Nominal Offers of JudgmentMay 19, 2020 | Category: Firm News
The Southern District of Florida recently provided guidance regarding the treatment of nominal offers of judgment pursuant to Florida’s offer of judgment statute, Fla. Stat. §768.79. Offers of judgment are a powerful tool both in state court and in federal court for diversity cases in Florida. The prevailing party who has made such an offer may have a basis to obtain a fee award against the other party.
Much ‘game theory’ goes into the formulation of these offers, and particularly the amount to offer. A court may disallow a fee award to a prevailing party if the offer ‘was not made in good faith.’ See Section 768.69(7)(a) Fla Stat.
Attorneys and parties who receive nominal offers of judgment sometimes are of the mistaken belief that they are not exposed to a fee award if they lose the case, because the offer is not made in good faith. That can be a dangerous mistake. In Zendejas v. Redman, Case No. 15-81229-Civ, 2018 WL 4613327 (SD Fla.) two defendants, who obtained a no liability verdict at trial, had made respective offers of $500 and $5,000. The amount at issue was about $220,000 to $250,000. The court granted these defendants’ motions requesting an attorney fee award, brushing aside the plaintiff’s contention that the amount offered demonstrated the offers were not made in good faith. The court explained that nominal offers are enforceable if the offeror had a reasonable basis to conclude that its exposure was also nominal.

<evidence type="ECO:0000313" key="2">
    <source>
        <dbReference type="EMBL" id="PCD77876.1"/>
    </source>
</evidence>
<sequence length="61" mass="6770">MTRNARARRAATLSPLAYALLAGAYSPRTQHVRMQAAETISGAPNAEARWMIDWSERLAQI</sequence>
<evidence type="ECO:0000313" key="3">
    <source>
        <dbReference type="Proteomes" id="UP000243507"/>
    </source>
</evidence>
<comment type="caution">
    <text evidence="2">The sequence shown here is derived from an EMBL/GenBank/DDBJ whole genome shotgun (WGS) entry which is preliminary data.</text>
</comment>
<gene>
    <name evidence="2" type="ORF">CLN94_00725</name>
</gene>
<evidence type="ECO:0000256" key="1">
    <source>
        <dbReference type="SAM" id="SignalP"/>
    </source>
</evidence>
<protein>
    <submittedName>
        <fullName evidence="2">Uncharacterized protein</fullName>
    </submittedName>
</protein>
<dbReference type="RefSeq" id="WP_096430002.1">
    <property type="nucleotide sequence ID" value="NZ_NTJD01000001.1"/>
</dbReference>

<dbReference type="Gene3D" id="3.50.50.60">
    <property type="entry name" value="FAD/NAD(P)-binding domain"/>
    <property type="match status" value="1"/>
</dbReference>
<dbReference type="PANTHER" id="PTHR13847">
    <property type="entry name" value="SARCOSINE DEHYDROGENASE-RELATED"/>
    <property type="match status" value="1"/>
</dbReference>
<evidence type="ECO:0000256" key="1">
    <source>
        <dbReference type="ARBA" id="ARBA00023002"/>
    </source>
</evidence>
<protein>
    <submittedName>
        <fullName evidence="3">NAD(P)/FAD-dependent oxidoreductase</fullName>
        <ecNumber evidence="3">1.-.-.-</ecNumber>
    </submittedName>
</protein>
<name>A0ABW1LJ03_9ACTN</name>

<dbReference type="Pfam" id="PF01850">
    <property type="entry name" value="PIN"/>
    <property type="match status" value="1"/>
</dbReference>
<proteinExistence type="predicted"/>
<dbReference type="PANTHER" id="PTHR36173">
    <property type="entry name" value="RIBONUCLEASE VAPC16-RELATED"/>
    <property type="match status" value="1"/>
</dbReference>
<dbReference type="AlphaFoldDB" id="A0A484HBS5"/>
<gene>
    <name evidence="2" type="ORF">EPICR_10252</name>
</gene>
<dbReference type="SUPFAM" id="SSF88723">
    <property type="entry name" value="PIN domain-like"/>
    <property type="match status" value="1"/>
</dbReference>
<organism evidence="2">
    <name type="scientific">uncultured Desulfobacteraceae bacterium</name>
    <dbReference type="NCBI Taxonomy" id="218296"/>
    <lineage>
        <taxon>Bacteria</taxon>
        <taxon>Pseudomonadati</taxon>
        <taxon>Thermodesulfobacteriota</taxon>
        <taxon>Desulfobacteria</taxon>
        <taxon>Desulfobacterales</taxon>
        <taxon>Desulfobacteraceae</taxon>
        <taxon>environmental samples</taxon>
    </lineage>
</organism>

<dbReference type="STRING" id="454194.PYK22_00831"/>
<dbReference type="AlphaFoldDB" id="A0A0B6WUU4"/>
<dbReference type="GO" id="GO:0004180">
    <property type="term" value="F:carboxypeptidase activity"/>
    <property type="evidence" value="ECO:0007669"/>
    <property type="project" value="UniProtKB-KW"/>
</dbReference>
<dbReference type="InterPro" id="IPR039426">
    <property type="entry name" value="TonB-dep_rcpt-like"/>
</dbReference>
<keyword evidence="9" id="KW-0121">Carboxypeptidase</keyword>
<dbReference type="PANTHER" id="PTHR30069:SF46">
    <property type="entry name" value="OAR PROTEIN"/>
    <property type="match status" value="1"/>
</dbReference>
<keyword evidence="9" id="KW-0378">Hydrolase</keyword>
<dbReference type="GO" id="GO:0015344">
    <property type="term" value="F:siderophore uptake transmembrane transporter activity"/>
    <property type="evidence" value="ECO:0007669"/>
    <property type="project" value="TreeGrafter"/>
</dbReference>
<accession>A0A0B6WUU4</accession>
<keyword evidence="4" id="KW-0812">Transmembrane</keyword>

The obvious take-away here is that nominal offers must be taken seriously in any evaluation of exposure.
Please feel free to contact us if you wish to discuss this topic or obtain a copy of this case.